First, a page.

The Press-Dispatch

February 13, 2013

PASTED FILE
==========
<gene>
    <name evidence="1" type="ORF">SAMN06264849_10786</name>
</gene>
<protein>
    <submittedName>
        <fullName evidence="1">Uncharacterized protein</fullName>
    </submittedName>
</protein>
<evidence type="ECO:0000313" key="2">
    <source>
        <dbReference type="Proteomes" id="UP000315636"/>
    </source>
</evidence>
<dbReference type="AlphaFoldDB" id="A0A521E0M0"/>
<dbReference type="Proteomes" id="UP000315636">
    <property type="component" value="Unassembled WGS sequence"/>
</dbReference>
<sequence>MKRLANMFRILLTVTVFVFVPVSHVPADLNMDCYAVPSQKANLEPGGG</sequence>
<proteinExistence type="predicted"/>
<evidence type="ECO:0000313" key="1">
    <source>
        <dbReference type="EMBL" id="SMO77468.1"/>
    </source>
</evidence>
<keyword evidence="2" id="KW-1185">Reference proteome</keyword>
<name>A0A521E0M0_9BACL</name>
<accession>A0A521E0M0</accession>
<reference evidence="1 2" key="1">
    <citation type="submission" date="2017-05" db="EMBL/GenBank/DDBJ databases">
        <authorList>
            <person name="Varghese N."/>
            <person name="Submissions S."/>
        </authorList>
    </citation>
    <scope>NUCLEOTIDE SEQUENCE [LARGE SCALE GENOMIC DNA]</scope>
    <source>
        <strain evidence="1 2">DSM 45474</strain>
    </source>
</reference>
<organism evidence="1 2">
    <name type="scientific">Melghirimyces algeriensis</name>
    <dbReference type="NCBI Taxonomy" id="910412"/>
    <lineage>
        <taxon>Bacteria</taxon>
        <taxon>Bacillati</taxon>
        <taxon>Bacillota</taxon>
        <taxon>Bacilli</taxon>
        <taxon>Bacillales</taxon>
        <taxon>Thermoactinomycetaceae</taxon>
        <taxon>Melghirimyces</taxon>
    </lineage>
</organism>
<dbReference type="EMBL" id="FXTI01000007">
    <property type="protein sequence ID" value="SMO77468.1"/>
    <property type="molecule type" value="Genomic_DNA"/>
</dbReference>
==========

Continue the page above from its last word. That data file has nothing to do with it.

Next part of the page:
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Opinion C-2 Wednesday, February 13, 2013 The Press-Dispatch Observations by Thomas Sowell Prophets and losses Now that the federal government is playing an ever larger role in the economy, a look at Washington���s track record seems to be long overdue. The recent release of the Federal Reserve Board���s transcripts of its deliberations back in 2007 shows that their economic prophecies were way off. How much faith should we put in their prophecies today���or the policies based on those prophecies? Even after the housing market began its collapse in 2006, Federal Reserve Chairman Ben Bernanke said in 2007, ���The impact on the broader economy and financial markets of the problems in the subprime market seems likely to be contained.��� It turned out that financial disasters in the housing market were not ���contained,��� but spread out to affect the whole Ameri- Sign project is example of trouble in U.S. government By Andy Heuring Pike County recently started the process of replacing all of their road signs through a federally mandated project. Each and every intersection in Pike County will get new road signs. They will be slightly larger and easier to see than the signs already in place. Seems like a decent idea on the surface. However those new signs are coming at a cost of $481,000. That is $481,000 in Pike County. Pike County is the eighth smallest county in Indiana, which is the 16th largest state in the United States. So if it costs $481,000 to do this in Pike County. Just think how much is it costing to do it nation wide. When you figure there are 92 counties in Indiana and 50 states in the United States it starts to be a little mind The no-spin zone���by Bill O���Reilly Born on the Bayou KRAEMER, La.��� Roland Torres wants you to know a few things. He lives in a rural area where life is pretty straightforward. His family has been active on the bayou for five generations, witnessing a daily battle of survival of the fittest. The birds, animals and reptiles who inhabit the vast swamps of southcentral Louisiana live only as long as their wits and luck hold out. They are on their own 24/7. So is Torres. A former game warden, Torres is of Spanish descent and still speaks the language of his Cajun ancestors: French. He makes a decent living giving tours of the bayou and asks for nothing from the powers that be. What he has, he earns. He does not understand why some Americans accept government assistance. In this very poor part of America, someone who works boggling. If you just figure there is an average 75 counties per state and it costs $500,000 a county, which is probably a low estimate, the cost of the project to taxpayers would be almost $1.9 billion. This isn���t to provide signs at dangerous unmarked intersections. It is to replace signs already in place with slightly larger and vastly more expensive new signs. This project is a blatant example of what is wrong with Washington, DC and why our country is broke and in debt to the tune of $16 trillion. Instead of coming up with something that is needed, they have mandated nearly $2 billion of waste, replacing already existing What is in it for me? signs with new signs that A common reply one is display exactly the same likely to hear when asked to do a favor is ���what���s in information. hard can still earn a decent living. Torres also has guns. And they came in handy immediately after Hurricane Katrina, when a horde of folks fled New Orleans about 70 miles away. Torres tells me how ���the good, the bad and the ugly��� flooded his zone, looking for safety from the storm that just glanced his bayou. When some city thugs began to show menace, Torres calmly produced his arsenal. The danger quickly passed. For almost 70 years, Torres has lived on the bayou. He has never ventured out of Louisiana, yet he loves America. He cherishes the values his family handed down to him. He and his wife have been married for 51 years. They met in high school at age 16. Roland calls his wife an ���angel.��� They have three sons, two of whom work the bayou with Torres. They are entirely self-reliant. If he had to, Torres says, he could survive in the wilderness with a penknife, a spool of thread, some matches and a cache of dried rice. The rice is for luring the birds that he would trap with the thread and cook with the matches. He says he could live for years off the land, even explaining how to eat sawgrass. ���That can keep you alive if you know what you���re doing,��� he assures me. Torres watches some of the news programs on cable TV. Almost every modest dwelling in the swampland has cable. He likes the conservative shows. He doesn���t quite understand the big social changes taking place. He protects his family with guns. Why should that bother anyone, he asks. I have no answer. To Torres, President Obama is an enigma. He doesn���t understand ���income redistribution.��� Torres charges a fair price to show you his world, and you can take it or leave it. If you leave it, he���ll find other work. There���s always something a man can do to feed his family. Millions of Americans believe exactly what Roland Torres believes. But they are seldom heard. Not many live shots coming out of the bayou. Points to ponder���by Ford Bond The child demands what it wants now and wants all it can get and will continue that demand for as long as it wants. Parents soon realize for their own mental health and for the well being of the child that this conduct cannot be allowed to become part of the child���s personality. The ancient Proverb reminded the parents to ���train up the child.��� Such is the world you and I live in, and those who call themselves Christians are not immune to the tugs of life and possessions. As the season of Lent begins, it is the season for Christians to take stock and examine where they are in life and in their relationship with God. it for me��� or ���what do I get out of it?��� Often when the noun ���I��� is used, the person is demanding something that he/she either has not earned or does not deserve. How many sermons have ter all, isn���t a bill. It���s a set of been preached about the four general principles that Prodigal Son: the ingrate almost can���t help but lead to offspring who demanded the same kind of deal that from his father his inheriwas crafted in ���86. tance before his father was Take the fourth one: ���Es- dead. But does that not entablish an improved process capsulate much of the modfor admitting future work- ern world? ers to serve our nation���s The constant demands work force needs, while si- of what life can give can be multaneously protecting all seen in the typical toddler workers.��� That���s the kind of who is driven by impulse. line that may work well in a speech, but the devil���s in the details. What actual solutions would result from that? We don���t need any more ���comprehensive��� approaches that result in bills so long no lawmaker actually reads them. Fixing our immigration system requires a more Democratic Senator Robert Menenthoughtful, step-by-step pro- dez of New Jersey is having a bad cess, one that tackles each month. He recently wrote a check to problem in turn. a large donor for nearly $60,000 reimAmong the steps Con- bursing him for the generous gift of gress should take: trips on a private jet. The paperwork ������ Enhance border secu- had ���fallen through the cracks,��� an rity efforts. By using tech- aide explained. Under investigation nologies such as unmanned by the FBI regarding allegaaerial vehicles and sophisti- tions that he engaged undercated cameras and sensors, age prostitutes during visits the U.S. Border Patrol can to the Dominican Republic better monitor the border (the destination of those jet and halt illegal crossings. trips), the senator was also ������ Take the needs of the recently embarrassed when economy into account. We it emerged that an 18-yearneed a targeted temporary old intern on his staff who worker program that would was helping with immigrarespond to market and work- tion issues was 1) an illegal place demands, and supply alien and 2) a registered a rotating, temporary work- sex offender. Two AP stoforce. ries suggest that the young ������ Reinvigorate interi- man���s arrest was delayed or enforcement measures. by federal officials until after Nov. 6, This means measures and when Menendez was safely reelected programs such as Social to a second 6-year term. Security No-Match, ranNone of this came up when Menendom workplace inspections, dez, the presumptive new chairman of checks of I-9 forms and E- the Senate Foreign Relations CommitVerify. These help to dis- tee, was interviewed on ABC���s ���This courage the use of illegal la- Week.��� Martha Raddatz confined her bor. They also send the mes- questions to immigration and such. sage that we take the en- The press often claims that scandal forcement of immigration stories are interesting chiefly if they laws seriously. involve ���hypocrisy������as when a sena������ Establish fair, compas- tor who voted for the Defense of Marsionate and practical solu- riage Act was caught attempting sometions for unlawfully pres- thing in an airport men���s room. ent populations. ���The cirThe definition of hypocrisy is slipcumstances of populations pery. Though misbehavior in men���s that remain unlawfully pres- rooms is never a good thing, it is theent in the U.S. are varied,��� oretically possible to be homosexual Heritage Foundation im- (closeted or otherwise) and genuinely migration expert Jessica support the Defense of Marriage Act. Zuckerman writes. ���ConMaybe the Craig story was too salagress should examine these cious for the press to resist���Craig was a Republican after all. But here���s the Continued on page 3 Getting immigration right By Edwin J. Feulner, Ph.D. A bipartisan effort is under way to overhaul the nation���s immigration system, improve border security and provide a path to citizenship for those here illegally. Stop me if you���ve heard this one before. Those of us who have been in Washington for a while certainly have. The plan announced recently by a group of senators dubbed the ���Gang of Eight��� may be touted as a new and novel approach. But it sounds eerily familiar to the one enacted in 1986. At that time, greater border security and better enforcement of our laws governing immigration was promised in exchange for granting citizenship to illegal immigrants. The 1986 law called for ramped-up enforcement of immigration laws and pledged better control of the flow of those here illegally. In return, the nearly 3 million illegal immigrants present in the country at the time received amnesty. It didn���t quite work out that way, however. While the citizenship part came through all right, the security and enforcement part failed to materialize. Today, there are more than 11 million illegal immigrants in the United States. It���s a familiar tactic. On budget deals, for example, politicians will be assured they���ll make deep, dramatic cuts in spending if only they���ll agree to tax hikes. They take the bait, the deal passes���and only the tax hikes come through. It���s time for conservatives to stop playing Charlie Brown to the left���s Lucy, who���despite her rosy promises���keeps pulling the football away. Does that mean do nothing on immigration? Far from it. Immigration reform is long overdue. We need to get smart about it. Now is the perfect time to do it, when there���s no actual legislation on the table. The Gang of Eight plan, af- can economy and economies overseas. Then Chairman Bernanke said: ���It is an interesting question why what looks like $100 billion or so of credit losses in the subprime market has been reflected in multiple trillions of dollars of losses in paper wealth.��� What is an even more interesting question is why we should put such faith and such power in the hands of a man and an institution that have been so wrong before. This is not just a question of a bad guess by Ben Bernanke. The previous chairman of the Federal Reserve System, Alan Greenspan, likewise misjudged the consequencContinued on page 3 Lent is a period of reflection, meditation, self-examination, and affliction of the soul. The affliction that is found in the Bible is confined to fasting and abstaining from sensual/emotional activities with one���s spouse. Ash Wednesday, which begins the preparation for Easter, is little noticed among most Protestant churches. This is unfortunate because it is a rich season of expectation and coming to grips with how difficult it is to control one���s carnal nature. The Lenten discipline practiced by many churches asks its members to abstain from an item of food that is a regular part of their life. The expressed purpose is obvious: to afflict one���s soul and recognize the struggle for mastery. Do you think Jesus did not wrestle with his flesh? How often does the Christian fall back upon the Continued on page 3 A woman���s perspective���by Mona Charen Corrupting we will go confusing part: Why is it not hypocrisy for a liberal Democrat to use underage prostitutes? Are Democrats in favor of this kind of exploitation of girls? The non-lewd aspects of the Menendez unspooling scandal are actually more important because they illuminate the absolutely inescapable corruption that accompanies the expansion of government. To its credit, The New York Times has reported that the New Jersey senator was the guest of Dr. Solomon Melgen on those visits to the Dominican Republic. Melgen, a generous donor to Menendez���s campaigns and to the Democratic Party���he contributed more than $700,000 to a PAC aimed at helping Democrats win the Senate���recently purchased a company that provides port security. His company had apparently offered its services to a reluctant Dominican Republic. The Dominican customs inspector described the contract, estimated to be worth $500 million over 20 years, as ���exorbitant.��� The American Chamber of Commerce on the island opposed the deal. Melgen, an ophthalmologist, is nobody���s idea of a security specialist. The Chamber���s executive vice president told the Times that Melgen ���has, to my knowledge, no previous experience in port security.��� Enter Senator Menendez. He reportedly asked officials at the State Department to lobby Dominican officials to approve the deal. Menendez���s chief of staff explained that the senator did nothing unethical. He has always ���fought for U.S. companies that are not being treated fairly or have is- sues pending in other countries.��� Except it also emerges that another key beneficiary of the port deal would be Senator Menendez���s aide and close associate of 20 years, Pedro Pablo Permuy. Permuy was tapped to run the security company���s operations. It���s certainly possible that Senator Menendez always speaks up for abused American companies that aren���t getting fair treatment in other countries. But then, there are other explanations for his behavior. Consider that in 2009, according to the Washington Post, Menendez intervened in a federal audit of Dr. Melgen. Melgen was being investigated by the Centers for Medicare and Medicaid Services for fraud. Menendez protested to investigators that the billing rules were ambiguous. Last week, the FBI descended upon Dr. Melgen���s offices in Miami and carted off dozens of boxes of documents. The FBI may be investigating Medicare fraud, the ports deal, the underage prostitutes or matters we have not yet heard about. What the story illustrates is the way government power is bent to private purposes. President Obama entered office boasting that lobbyists would be prohibited from serving in his administration ���thus keeping corruption at bay. In fact, the White House has freely granted waivers for the people it wanted, and at least 374 Obama administration officials have cycled through the revolving door. But as the Menendez story shows, the presence of lobbyists in key posts is beside the point when elected officials misuse their power for friends and cronies. Barring lobbyists is window dressing. Corruption is the handmaiden of government. Remember that on Tuesday evening when the president sings its praises.